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Kaslo council roundup: South Beach camping for Jazz Fest

All the news from the June 27 meeting
Kaslo Jazz Fest Etc. has been allowed to run a campground at South Beach during its August dates. Photo:

by John Boivin

Local Journalism Initiative Reporter, Valley Voice

The Village has given approval in principle to the Kaslo Jazz Fest Etc. and Kaslo Riding Club to operate a campground on the land known as Kaslo South Beach for the duration of the music festival in August.

The site is on private property, but is zoned industrial, thus the need for a Temporary Use Permit to allow camping to take place there.

“There is significant demand for local accommodation during Jazz Fest,” staff noted in a report recommending the TUP’s approval. “Providing options for organized camping is likely to reduce the amount of illegal camping during the event and improve public safety.”

Last year, another group ran the facility, and there were some problems. It should be different this year, staff told council in the report.

“This partnership is not the same as the group that operated the campground in 2022, for which concerns were raised by the RCMP over emergency access and late-night activities after the event,” they noted.

The campground operators should also be asked to provide a $5,000 deposit to ensure that if any clean-up or other work has to be done because of their use of the site, it won’t be a burden on taxpayers. The operators will also have to prove they have purchased insurance to run the campsite and protect the Village from liability.

With council’s initial approval, the TUP will be advertised and public canvassed for feedback. Council will then approve the permit at an upcoming meeting.

Rent relief for Kemball tenants

Long-suffering tenants in the Village-owned Kemball Building are getting a small break on their rent for putting up with conditions there while renovations are done. At the in-camera portion of its June 13 meeting, council passed a motion to cover the tenants’ share of the property tax and parcel tax they pay through their rent during reconstruction.

“Because the building is undergoing renovations, or will be doing so shortly, and conditions there aren’t very good, this is more a discount off of the rent than a tax exemption…,” chief administrative officer Ian Dunlop explained. “It’s really a matter of fairness.”

Members of the Kootenay Lake Innovation Centre came to council in May, saying working conditions in the historic building were impossible during the summer. They said the poor condition of their rented space, lack of temperature control and the negative impacts of neighbouring construction were hurting the organization. They asked for relief on the $40,000 they pay annually in rent.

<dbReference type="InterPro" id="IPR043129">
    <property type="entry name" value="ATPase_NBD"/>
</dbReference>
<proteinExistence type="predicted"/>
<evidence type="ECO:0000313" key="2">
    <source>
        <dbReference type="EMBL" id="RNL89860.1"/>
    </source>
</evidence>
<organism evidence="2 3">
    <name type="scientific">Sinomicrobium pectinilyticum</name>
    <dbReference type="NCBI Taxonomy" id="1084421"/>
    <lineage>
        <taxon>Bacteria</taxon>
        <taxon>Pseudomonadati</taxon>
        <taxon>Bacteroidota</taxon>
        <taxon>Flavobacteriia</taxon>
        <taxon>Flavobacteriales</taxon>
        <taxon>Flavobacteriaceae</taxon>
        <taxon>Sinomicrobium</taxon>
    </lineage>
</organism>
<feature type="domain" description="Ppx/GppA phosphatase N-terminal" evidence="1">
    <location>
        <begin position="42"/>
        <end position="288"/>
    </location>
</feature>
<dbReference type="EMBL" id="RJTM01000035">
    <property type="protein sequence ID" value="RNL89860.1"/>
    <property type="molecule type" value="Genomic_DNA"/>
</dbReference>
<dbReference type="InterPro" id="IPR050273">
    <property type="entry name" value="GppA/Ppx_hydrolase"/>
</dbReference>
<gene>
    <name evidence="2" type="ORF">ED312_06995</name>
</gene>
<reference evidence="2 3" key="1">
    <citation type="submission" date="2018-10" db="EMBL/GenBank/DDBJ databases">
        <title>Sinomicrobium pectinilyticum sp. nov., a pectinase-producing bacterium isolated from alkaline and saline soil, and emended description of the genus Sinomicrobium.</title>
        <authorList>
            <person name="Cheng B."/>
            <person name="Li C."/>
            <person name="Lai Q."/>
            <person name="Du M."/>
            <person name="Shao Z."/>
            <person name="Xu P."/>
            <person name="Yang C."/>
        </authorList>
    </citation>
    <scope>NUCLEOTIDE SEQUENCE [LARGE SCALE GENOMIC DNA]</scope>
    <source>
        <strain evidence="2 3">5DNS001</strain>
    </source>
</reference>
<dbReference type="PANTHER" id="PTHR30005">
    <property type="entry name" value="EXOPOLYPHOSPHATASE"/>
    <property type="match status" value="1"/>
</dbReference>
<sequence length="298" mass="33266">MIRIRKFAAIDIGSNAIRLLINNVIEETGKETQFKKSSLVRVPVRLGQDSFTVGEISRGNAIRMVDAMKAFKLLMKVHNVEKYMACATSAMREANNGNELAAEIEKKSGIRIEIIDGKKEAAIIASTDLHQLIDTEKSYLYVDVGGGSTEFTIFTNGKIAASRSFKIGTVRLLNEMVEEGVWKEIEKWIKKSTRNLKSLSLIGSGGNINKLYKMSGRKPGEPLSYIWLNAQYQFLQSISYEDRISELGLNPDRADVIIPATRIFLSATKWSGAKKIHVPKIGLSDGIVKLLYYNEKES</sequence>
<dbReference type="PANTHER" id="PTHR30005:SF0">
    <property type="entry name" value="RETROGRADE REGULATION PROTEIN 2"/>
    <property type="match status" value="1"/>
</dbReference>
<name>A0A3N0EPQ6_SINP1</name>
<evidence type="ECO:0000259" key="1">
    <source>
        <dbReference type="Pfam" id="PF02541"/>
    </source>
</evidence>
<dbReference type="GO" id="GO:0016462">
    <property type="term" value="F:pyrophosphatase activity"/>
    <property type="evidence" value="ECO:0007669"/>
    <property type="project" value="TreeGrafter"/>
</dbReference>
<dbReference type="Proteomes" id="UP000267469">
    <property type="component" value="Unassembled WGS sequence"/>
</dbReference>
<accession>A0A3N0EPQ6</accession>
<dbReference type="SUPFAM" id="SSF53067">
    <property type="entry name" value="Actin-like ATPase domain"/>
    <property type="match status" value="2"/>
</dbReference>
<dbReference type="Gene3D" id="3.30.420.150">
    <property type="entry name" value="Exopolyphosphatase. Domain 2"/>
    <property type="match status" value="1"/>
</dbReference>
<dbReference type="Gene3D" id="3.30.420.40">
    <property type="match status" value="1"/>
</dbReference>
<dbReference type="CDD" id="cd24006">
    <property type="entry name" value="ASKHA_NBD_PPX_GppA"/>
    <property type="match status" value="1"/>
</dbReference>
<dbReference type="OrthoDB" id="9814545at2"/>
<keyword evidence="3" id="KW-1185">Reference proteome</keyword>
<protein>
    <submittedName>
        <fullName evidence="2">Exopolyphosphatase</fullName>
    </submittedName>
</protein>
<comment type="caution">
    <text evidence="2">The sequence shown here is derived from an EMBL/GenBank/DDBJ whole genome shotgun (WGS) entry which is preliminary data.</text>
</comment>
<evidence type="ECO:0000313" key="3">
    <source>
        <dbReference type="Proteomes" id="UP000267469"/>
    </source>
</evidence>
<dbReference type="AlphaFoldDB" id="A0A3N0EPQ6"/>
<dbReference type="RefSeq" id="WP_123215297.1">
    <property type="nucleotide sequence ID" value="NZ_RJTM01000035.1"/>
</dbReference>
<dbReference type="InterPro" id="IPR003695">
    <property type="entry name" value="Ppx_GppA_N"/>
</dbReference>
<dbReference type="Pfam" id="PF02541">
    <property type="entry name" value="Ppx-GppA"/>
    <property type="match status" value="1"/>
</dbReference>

Council couldn’t offer a direct rent break, as rents in the building are set by bylaw. But it could offer to cover the property and parcel tax portion for the tenants. The value of the support to all the private tenants that pay the taxes is about $5,000 in total, Dunlop estimated. Since it will be covered out of the lease revenue, the burden isn’t a big one for the Village. And because it’s not a formal permissive tax exemption, the break won’t cost taxpayers any money, either.

Once renovations are done, the renters will begin to pay their share of the property and parcel taxes again, Dunlop explained.

The discussion on the motion happened in camera because it concerned individual tenants and their tax accounts.

Meeting the ministers

Council is gearing up for the fall meeting of the Union of BC Municipalities, which offers a chance for council members to meet with top officials in the provincial government. It’s not a given, however, and councils have to make their case about which minister they want to meet, and why. It’s a lot of work for staff to prepare those briefs.

So council voted to make three meetings a priority – topmost with the Minister of Health to discuss expanding long-term bed capacity in rural hospital facilities. The second was with the Minister of Housing about housing in rural communities and third choice was to meet with the premier on these issues.

Councillors Erika Bird, Matthew Brown and Rob Lang will attend the September convention along with Dunlop.

Annual reports filed

Council approved the publication of two annual reports staff are required by law to draw up – the 2022 Village Annual Report, and the 2022 Statement of Financial Information (SOFI).

The SOFI report is a statement from the Village’s auditors about the financial position of the municipal government at the end of 2022. About the most interesting thing from a public standpoint is the remuneration of council and staff. Mayor Suzan Hewat took in the most money for her work – just a little under $15,000 for the year. Councillor Rob Lang drew the most as a councillor, with $12,500 in base salary and expenses last year.

Dunlop made the most money as a civic employee (about $115,000 base salary), while the corporate officer and public works foreman also made over the required $75,000 reporting limit. The rest of the staff made less than that, for a total of just under $470,000 in total non-reportable salaries and expenses.

The 2022 Village Annual Report, which is more of a reader-friendly summary of the activities and accomplishments of the local government than the SOFI, is available for viewing on the Village website.

Money tucked away

Council gave third and final reading to the establishment of a new reserve fund for the roughly $920,000 it received from the Growing Community Fund. The fund was a provincial handout to municipal governments across B.C. to support infrastructure projects.

Until council comes up with a plan to spend the windfall, they’re required by the province to set it aside in a protected account.